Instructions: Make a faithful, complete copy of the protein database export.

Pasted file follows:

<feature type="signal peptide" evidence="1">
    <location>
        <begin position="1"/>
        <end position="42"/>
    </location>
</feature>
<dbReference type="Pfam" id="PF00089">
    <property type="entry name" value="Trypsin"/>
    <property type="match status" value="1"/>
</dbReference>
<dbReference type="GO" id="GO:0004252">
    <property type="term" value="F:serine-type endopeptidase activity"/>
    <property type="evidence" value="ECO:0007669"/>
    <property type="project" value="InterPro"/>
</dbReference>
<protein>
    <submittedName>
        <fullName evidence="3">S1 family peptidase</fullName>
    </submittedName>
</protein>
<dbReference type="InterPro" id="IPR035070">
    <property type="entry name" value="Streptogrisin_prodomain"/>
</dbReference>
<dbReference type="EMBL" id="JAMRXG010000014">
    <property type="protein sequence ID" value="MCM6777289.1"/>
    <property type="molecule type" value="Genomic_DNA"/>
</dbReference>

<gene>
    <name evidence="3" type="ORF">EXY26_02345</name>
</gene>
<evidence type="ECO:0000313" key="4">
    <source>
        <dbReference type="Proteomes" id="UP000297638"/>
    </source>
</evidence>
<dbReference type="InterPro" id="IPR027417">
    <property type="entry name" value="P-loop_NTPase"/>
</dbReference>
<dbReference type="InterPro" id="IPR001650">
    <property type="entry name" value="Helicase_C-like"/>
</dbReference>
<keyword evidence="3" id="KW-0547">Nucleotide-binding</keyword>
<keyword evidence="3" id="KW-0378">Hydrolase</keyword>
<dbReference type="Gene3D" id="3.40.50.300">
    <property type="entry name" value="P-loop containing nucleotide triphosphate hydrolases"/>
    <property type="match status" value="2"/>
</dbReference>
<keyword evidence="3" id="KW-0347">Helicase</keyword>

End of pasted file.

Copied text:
<feature type="signal peptide" evidence="1">
    <location>
        <begin position="1"/>
        <end position="42"/>
    </location>
</feature>
<dbReference type="Pfam" id="PF00089">
    <property type="entry name" value="Trypsin"/>
    <property type="match status" value="1"/>
</dbReference>
<dbReference type="GO" id="GO:0004252">
    <property type="term" value="F:serine-type endopeptidase activity"/>
    <property type="evidence" value="ECO:0007669"/>
    <property type="project" value="InterPro"/>
</dbReference>
<protein>
    <submittedName>
        <fullName evidence="3">S1 family peptidase</fullName>
    </submittedName>
</protein>
<dbReference type="InterPro" id="IPR035070">
    <property type="entry name" value="Streptogrisin_prodomain"/>
</dbReference>
<dbReference type="EMBL" id="JAMRXG010000014">
    <property type="protein sequence ID" value="MCM6777289.1"/>
    <property type="molecule type" value="Genomic_DNA"/>
</dbReference>

<gene>
    <name evidence="3" type="ORF">EXY26_02345</name>
</gene>
<evidence type="ECO:0000313" key="4">
    <source>
        <dbReference type="Proteomes" id="UP000297638"/>
    </source>
</evidence>
<dbReference type="InterPro" id="IPR027417">
    <property type="entry name" value="P-loop_NTPase"/>
</dbReference>
<dbReference type="InterPro" id="IPR001650">
    <property type="entry name" value="Helicase_C-like"/>
</dbReference>
<keyword evidence="3" id="KW-0547">Nucleotide-binding</keyword>
<keyword evidence="3" id="KW-0378">Hydrolase</keyword>
<dbReference type="Gene3D" id="3.40.50.300">
    <property type="entry name" value="P-loop containing nucleotide triphosphate hydrolases"/>
    <property type="match status" value="2"/>
</dbReference>
<keyword evidence="3" id="KW-0347">Helicase</keyword>